Not As I Do.

When I was 24 weeks pregnant I went to Jinemed (a private hospital)  here in Turkey and was told that I would be having a third boy. We decided he would be called Emil Francis, and I began to imagine Anton and Emil's progression through life together. In England, when I was 37 weeks pregnant, we went for another scan to check the position of the placenta and suddenly the sonographer was saying 'Have you bought lots of blue?' Having come to terms with never having a girl (I don't want to have any more children) and having started whispering to 'Emil', I felt some shock and shame at the sudden rush of hope that I was about to be told that our baby, now so close to being born, was a female of the species. The sonographer spent a long time looking before calling another doctor for a second opinion. Then she put a still of our daughters genitals on the screen, highlighted in a brighter white. There, in a strange moment of intimacy with the body of our unborn daughter we saw her perfect, minute vagina and labia.

Having spent weeks imagining Emil we felt a kind of loss that he didn't actually exist, but at the same time giddy that it seemed that we would, after all, be raising a daughter. This development came as no surprise to my Turkish neighbours who had for some weeks felt quite sure I was having a girl (even knitting a cardigan embroidered with flowers) because 'being pregnant with girl children makes the mother ugly'. (I forgot to tell the antenatal team that they should be determining sex with before and after pictures.)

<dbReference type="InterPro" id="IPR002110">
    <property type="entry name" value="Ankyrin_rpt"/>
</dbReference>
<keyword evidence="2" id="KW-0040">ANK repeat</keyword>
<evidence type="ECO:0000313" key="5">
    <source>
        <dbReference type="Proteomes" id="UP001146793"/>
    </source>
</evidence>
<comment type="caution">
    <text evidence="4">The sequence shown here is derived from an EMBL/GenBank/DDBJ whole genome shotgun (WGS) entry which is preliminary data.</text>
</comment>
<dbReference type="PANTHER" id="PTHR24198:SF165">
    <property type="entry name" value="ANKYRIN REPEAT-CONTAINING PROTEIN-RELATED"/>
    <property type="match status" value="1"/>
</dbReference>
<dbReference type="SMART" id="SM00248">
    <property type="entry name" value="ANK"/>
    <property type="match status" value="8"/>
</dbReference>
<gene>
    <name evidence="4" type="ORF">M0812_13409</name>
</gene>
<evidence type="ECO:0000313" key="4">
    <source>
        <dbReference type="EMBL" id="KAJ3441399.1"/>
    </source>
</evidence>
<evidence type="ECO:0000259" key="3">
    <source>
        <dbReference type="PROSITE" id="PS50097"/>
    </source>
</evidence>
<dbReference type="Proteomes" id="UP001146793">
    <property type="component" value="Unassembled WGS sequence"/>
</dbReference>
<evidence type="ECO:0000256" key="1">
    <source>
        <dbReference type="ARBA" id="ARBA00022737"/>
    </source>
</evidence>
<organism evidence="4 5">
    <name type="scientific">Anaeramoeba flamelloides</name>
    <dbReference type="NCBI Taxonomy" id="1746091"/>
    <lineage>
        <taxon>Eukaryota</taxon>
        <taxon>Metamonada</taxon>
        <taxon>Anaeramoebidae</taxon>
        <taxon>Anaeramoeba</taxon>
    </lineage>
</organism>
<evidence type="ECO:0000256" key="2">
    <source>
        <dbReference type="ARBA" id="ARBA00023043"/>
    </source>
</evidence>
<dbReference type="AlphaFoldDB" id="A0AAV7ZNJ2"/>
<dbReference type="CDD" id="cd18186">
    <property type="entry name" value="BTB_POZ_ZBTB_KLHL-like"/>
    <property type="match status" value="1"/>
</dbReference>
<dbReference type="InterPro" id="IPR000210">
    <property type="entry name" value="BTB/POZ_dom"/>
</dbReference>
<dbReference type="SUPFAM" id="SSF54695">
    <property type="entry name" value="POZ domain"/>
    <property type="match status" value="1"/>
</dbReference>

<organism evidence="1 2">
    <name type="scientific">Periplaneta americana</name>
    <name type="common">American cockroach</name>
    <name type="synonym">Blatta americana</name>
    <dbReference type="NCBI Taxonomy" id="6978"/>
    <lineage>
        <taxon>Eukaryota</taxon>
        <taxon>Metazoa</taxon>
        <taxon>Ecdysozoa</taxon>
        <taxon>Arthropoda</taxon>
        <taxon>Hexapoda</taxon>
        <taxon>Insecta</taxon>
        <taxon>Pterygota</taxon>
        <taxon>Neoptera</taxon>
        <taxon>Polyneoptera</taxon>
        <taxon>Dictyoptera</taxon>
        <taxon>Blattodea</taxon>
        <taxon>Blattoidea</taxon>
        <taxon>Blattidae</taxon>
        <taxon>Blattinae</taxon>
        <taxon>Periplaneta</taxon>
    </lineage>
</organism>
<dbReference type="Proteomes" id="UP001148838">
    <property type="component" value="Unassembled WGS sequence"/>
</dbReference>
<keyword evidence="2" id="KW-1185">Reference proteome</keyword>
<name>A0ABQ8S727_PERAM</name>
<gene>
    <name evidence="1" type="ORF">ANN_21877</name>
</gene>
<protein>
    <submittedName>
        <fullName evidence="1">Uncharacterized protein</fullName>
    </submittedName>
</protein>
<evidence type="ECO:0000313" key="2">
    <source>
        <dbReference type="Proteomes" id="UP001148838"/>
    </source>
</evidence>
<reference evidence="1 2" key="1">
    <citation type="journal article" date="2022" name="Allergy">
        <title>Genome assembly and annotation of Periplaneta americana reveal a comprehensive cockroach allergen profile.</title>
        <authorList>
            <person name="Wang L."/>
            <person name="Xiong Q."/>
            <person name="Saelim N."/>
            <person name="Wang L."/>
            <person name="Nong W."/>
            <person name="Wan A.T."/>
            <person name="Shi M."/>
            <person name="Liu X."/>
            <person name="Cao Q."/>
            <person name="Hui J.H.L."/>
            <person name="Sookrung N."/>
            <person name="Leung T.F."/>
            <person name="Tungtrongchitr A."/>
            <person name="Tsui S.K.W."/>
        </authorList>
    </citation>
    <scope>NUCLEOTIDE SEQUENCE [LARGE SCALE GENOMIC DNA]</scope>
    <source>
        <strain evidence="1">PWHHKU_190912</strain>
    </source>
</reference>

Neve's birth feels quite odd in that it was so undramatic there doesn't seem much to report. It had the classic Cooke flavour of having lots of people around just getting on with their own stuff. Chris dozing on the sofa. Bethany and Brendan having their hearts listened to by the midwives. Me being left to my own instincts. Ville being gentle. The moment it all comes down to, and the one I won't forget is the one of perfect, silent, serenity when Neve's head was out and my wonderful midwife was gently stroking her. A couple of minutes later she was in my arms.

So now I am raising a girl and there suddenly seems that there is a lot to think about. Back when Ruskin was born I would have felt very strange about having a girl. How could I have begun to raise a girl to be strong, independent and stand up for herself when I could manage none of those things?  Now I have found the perfect man with whom to raise a daughter, and I have grown up a bit too. Still though, there are a few issues I am working out and one or two areas where I would prefer Neve to do as I say, not as I do!

I am sure that raising a child of your own gender can have a particular set of emotional complications. I want Neve to far exceed my small accomplishments, and to have no trouble celebrating her when she does. But I must not hope that she lives a life I wish I did, but get on with being the example for the person I want to enable her to be. I desperately want her to be proud of me, as I am of my Mum.

I think there is a difference in our attitude to Neve, because she is a girl that is totally to do with gender stereotypes. I am sure I am quicker to treat her dry skin. Ville and I describe her as just like Anton but with thinner, finer features. Is this actually true?

So Neve, as I am sure I can rest assured that when we reach the time to which this advice applies you will listen to none of it, and knowing that I could not fall out of love with you whatever you did (though when you are choosing isms please not fascism or racism), here are some of the things I wish I could have told my younger self. Feel free to ignore them, I would have.